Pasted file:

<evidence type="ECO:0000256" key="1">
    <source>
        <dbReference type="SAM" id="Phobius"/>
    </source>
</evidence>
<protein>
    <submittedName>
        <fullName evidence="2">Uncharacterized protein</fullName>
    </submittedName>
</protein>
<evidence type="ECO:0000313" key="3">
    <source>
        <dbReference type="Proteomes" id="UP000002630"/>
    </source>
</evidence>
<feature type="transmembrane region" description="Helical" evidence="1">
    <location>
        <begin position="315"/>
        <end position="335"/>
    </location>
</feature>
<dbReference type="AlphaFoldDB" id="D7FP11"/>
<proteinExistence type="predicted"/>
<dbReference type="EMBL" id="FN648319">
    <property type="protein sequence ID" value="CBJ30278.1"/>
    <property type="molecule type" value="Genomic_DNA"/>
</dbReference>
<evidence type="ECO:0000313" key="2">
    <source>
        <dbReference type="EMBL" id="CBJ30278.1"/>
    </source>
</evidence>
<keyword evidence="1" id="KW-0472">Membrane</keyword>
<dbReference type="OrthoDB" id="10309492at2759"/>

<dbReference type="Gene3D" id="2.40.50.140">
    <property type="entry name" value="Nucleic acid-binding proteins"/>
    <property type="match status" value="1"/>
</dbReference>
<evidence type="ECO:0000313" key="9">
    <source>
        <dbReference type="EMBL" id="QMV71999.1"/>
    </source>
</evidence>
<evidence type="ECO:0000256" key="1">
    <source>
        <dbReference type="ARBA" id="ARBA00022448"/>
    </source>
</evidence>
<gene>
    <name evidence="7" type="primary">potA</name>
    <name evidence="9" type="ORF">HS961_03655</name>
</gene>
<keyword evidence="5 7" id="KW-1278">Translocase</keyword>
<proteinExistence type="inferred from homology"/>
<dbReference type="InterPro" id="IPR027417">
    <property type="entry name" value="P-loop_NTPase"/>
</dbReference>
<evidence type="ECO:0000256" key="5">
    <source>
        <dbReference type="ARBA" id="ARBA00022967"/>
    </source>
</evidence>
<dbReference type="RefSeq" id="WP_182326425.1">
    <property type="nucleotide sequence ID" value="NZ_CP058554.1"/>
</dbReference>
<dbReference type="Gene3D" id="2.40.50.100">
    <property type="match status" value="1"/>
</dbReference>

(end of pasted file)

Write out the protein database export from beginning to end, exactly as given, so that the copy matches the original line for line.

<evidence type="ECO:0000256" key="1">
    <source>
        <dbReference type="SAM" id="Phobius"/>
    </source>
</evidence>
<protein>
    <submittedName>
        <fullName evidence="2">Uncharacterized protein</fullName>
    </submittedName>
</protein>
<evidence type="ECO:0000313" key="3">
    <source>
        <dbReference type="Proteomes" id="UP000002630"/>
    </source>
</evidence>
<feature type="transmembrane region" description="Helical" evidence="1">
    <location>
        <begin position="315"/>
        <end position="335"/>
    </location>
</feature>
<dbReference type="AlphaFoldDB" id="D7FP11"/>
<proteinExistence type="predicted"/>
<dbReference type="EMBL" id="FN648319">
    <property type="protein sequence ID" value="CBJ30278.1"/>
    <property type="molecule type" value="Genomic_DNA"/>
</dbReference>
<evidence type="ECO:0000313" key="2">
    <source>
        <dbReference type="EMBL" id="CBJ30278.1"/>
    </source>
</evidence>
<keyword evidence="1" id="KW-0472">Membrane</keyword>
<dbReference type="OrthoDB" id="10309492at2759"/>

<dbReference type="Gene3D" id="2.40.50.140">
    <property type="entry name" value="Nucleic acid-binding proteins"/>
    <property type="match status" value="1"/>
</dbReference>
<evidence type="ECO:0000313" key="9">
    <source>
        <dbReference type="EMBL" id="QMV71999.1"/>
    </source>
</evidence>
<evidence type="ECO:0000256" key="1">
    <source>
        <dbReference type="ARBA" id="ARBA00022448"/>
    </source>
</evidence>
<gene>
    <name evidence="7" type="primary">potA</name>
    <name evidence="9" type="ORF">HS961_03655</name>
</gene>
<keyword evidence="5 7" id="KW-1278">Translocase</keyword>
<proteinExistence type="inferred from homology"/>
<dbReference type="InterPro" id="IPR027417">
    <property type="entry name" value="P-loop_NTPase"/>
</dbReference>
<evidence type="ECO:0000256" key="5">
    <source>
        <dbReference type="ARBA" id="ARBA00022967"/>
    </source>
</evidence>
<dbReference type="RefSeq" id="WP_182326425.1">
    <property type="nucleotide sequence ID" value="NZ_CP058554.1"/>
</dbReference>
<dbReference type="Gene3D" id="2.40.50.100">
    <property type="match status" value="1"/>
</dbReference>